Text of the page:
Dr Sands—adalimumab, certolizumab pegol, natalizumab, and sargramostim.
All other faculty have indicated that they have not referenced unlabeled/unapproved uses of drugs or devices. Johns Hopkins Advanced Studies in Medicine provides disclosure information from contributing authors, lead presenters, and participating faculty. Johns Hopkins Advanced Studies in Medicine does not provide disclosure information from authors of abstracts and poster presentations. The reader shall be advised that these contributors may or may not maintain financial relationships with pharmaceutical companies.
Crohn's Disease Therapy: Contemporary Medicines And Modern Controversies
Theodore M. Bayless, MD
Although Crohn's disease (CD) is not considered a fatal illness, it is a serious chronic inflammatory disease with considerable impact on daily activities and overall quality of life. CD is also associated with serious complications that often require hospitalization and surgery.
Because there is no cure for CD at present, the goal of medical therapy is to suppress the inflammatory response, thus inflamed intestinal tissue can heal, symptoms can be brought under control, and the frequency of disease flares can be reduced. Whereas conventional therapies, such as aminosalicylates, corticosteroids, and immunomodulators, are helpful in treating many patients with CD, they provide limited benefits and/or unacceptable side effects in many others.
Furthermore, these agents are not effective across the spectrum of CD. For example, steroids are useful in inducing rapid remission, but they are not effective in maintaining remission. Conversely, immunomodulators have a slow onset of action and are thus useful in maintaining remission, but not in inducing it. In addition, conventional therapies do not specifically target those parts of the immune system that are actively involved in inflammation. Clearly, other agents that do target the components of the inflammatory cascade are needed.
The introduction of the first tumor-necrosis factor (TNF) antagonist, which targets the pro-inflammatory cytokine TNF and has been shown to be effective in induction and maintenance of remission, represents a major advance in CD therapy, as does the development of additional TNF antagonists and other biologic agents. However, anti-TNF therapy is associated with immunogenicity, which increases the risk of infusion and injection-site reactions and appears to account for loss of response, in addition to a higher incidence of infections. Thus, the quest continues for the ideal drug, combination of drugs, sequence of drugs, or management strategy for patients with CD.
This issue of Johns Hopkins Advanced Studies in Medicine features a series of review articles in which 3 distinguished experts in inflammatory bowel disease address the safety and efficacy of TNF antagonists and other biologic therapies in CD, and explore the challenges associated with these strategies and with the overall management of CD.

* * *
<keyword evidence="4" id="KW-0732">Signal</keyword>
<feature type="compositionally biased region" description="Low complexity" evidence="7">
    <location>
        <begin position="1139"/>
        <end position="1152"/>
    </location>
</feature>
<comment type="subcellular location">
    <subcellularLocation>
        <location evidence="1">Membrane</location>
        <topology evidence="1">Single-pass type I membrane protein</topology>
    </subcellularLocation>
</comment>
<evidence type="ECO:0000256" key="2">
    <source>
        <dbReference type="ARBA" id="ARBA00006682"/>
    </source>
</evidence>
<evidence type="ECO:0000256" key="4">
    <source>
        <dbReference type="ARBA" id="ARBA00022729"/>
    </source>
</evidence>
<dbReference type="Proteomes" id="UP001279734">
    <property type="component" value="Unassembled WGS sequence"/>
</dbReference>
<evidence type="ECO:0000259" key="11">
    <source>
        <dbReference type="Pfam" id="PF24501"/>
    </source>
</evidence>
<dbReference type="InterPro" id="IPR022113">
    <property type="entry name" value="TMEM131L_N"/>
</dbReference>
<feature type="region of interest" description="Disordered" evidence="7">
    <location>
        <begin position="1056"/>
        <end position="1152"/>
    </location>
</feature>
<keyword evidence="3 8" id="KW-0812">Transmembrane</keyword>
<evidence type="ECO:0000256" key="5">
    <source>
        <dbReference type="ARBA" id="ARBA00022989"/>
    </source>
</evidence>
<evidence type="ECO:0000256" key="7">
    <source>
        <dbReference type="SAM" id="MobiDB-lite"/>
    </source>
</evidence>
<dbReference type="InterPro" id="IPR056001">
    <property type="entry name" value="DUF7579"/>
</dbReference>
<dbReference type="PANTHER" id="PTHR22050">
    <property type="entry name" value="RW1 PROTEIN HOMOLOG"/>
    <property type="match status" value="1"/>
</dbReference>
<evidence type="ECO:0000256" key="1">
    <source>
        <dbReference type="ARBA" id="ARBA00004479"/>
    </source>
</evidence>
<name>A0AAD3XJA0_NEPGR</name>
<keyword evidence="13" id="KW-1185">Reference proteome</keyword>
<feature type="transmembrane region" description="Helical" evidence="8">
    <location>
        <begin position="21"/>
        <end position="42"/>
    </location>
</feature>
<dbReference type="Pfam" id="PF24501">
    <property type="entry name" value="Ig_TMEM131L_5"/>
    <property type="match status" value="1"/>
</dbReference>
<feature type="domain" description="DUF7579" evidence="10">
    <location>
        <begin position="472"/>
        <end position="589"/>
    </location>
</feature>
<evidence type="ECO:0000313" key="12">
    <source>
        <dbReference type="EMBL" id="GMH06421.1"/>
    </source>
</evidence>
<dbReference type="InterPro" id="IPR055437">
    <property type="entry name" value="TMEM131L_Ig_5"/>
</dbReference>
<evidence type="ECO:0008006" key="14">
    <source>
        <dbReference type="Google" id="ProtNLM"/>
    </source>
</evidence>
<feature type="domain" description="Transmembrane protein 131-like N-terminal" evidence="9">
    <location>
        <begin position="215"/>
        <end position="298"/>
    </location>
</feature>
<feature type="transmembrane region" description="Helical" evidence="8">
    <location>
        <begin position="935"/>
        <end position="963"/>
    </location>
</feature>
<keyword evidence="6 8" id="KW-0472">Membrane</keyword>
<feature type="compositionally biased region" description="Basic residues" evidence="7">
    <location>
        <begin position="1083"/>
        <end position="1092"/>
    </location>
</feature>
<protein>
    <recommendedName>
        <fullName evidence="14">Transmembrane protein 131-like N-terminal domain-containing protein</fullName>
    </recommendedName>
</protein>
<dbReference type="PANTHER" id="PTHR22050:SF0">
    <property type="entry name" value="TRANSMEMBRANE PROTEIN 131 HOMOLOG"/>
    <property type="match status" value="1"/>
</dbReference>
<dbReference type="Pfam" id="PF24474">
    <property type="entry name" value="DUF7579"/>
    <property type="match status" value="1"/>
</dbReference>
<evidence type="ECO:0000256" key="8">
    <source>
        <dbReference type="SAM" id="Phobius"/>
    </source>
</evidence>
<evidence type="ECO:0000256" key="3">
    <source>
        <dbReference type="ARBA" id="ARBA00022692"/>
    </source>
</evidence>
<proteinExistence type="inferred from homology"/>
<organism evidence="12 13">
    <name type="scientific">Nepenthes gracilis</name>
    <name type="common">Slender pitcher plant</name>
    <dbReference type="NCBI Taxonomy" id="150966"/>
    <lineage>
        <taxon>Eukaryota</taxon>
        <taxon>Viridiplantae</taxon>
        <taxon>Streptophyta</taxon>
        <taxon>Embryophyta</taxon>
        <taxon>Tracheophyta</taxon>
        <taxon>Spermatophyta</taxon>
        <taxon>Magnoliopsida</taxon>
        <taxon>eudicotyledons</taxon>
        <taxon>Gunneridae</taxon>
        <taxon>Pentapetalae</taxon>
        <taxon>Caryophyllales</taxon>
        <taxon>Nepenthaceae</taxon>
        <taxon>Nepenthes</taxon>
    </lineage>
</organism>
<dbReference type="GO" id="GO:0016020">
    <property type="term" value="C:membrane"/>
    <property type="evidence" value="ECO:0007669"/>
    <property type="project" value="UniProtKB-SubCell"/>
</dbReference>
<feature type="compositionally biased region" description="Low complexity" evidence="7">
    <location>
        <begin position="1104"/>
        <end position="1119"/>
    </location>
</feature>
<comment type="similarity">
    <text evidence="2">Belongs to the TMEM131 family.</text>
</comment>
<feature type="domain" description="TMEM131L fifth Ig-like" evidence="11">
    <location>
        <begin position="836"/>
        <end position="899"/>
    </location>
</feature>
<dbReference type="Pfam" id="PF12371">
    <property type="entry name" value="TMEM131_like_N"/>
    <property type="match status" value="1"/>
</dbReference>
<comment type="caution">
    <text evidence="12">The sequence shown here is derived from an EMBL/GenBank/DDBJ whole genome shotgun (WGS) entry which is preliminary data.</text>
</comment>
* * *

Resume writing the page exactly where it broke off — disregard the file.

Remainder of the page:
Bruce E. Sands, MD, MS, opens the monograph with an overview of CD, conventional therapies, the current approach to treatment, and investigational therapies. In discussing the current approach to treatment, he reviews the role of standard therapies, describes the role of TNF in CD, explains how various TNF antagonists exert their anti-TNF and clinical effects, and addresses the unmet needs and challenges of anti-TNF therapy. He then focuses on several investigational agents that target other components of the inflammatory cascade, including interleukin (IL)-6 and IL-12 antagonists, antiÐinterferon-g antibodies, and colony-stimulating factors.
Stephen B. Hanauer, MD, follows with an article on predicting, assessing, and maintaining response to anti-TNF therapy. He addresses initial response rates to 3 TNF antagonists (infliximab, adalimumab, and certolizumab pegol), attenuated response, and mechanisms for loss of response during maintenance, with particular emphasis on immunogenicity and how to minimize the clinical impact of antibodies to these drugs. He also discusses the role of pharmacogenomics in predicting response and enhancing drug safety and efficacy, and reviews a number of strategies to monitor patients receiving anti-TNF therapy for immunogenicity and other toxicities.
William J. Sandborn, MD, closes the monograph with his article on the mechanism of action, efficacy, and safety of infliximab, adalimumab, and certolizu-mab pegol in the treatment of CD. Although studies have shown that these agents are generally safe and well tolerated, he points out that immunogenicity is the major safety issue and reminds clinicians of the need to assess the benefits of anti-TNF therapy against the risks. He also addresses whether certain patients are more likely to benefit from 1 TNF antagonist versus another and whether the route of administration affects safety and efficacy. He concludes with a summary of ongoing trials and what studies need to be done in the future in patients with CD.
Three abstracts, 1 each on recently presented results of studies evaluating infliximab, adalimumab, and certolizumab pegol, round out this issue of Johns Hopkins Advanced Studies in Medicine.
We hope the information presented in this publication provides some additional understanding of anti-TNF therapies for CD and that it will eventually lead to improved treatment of patients with the disease.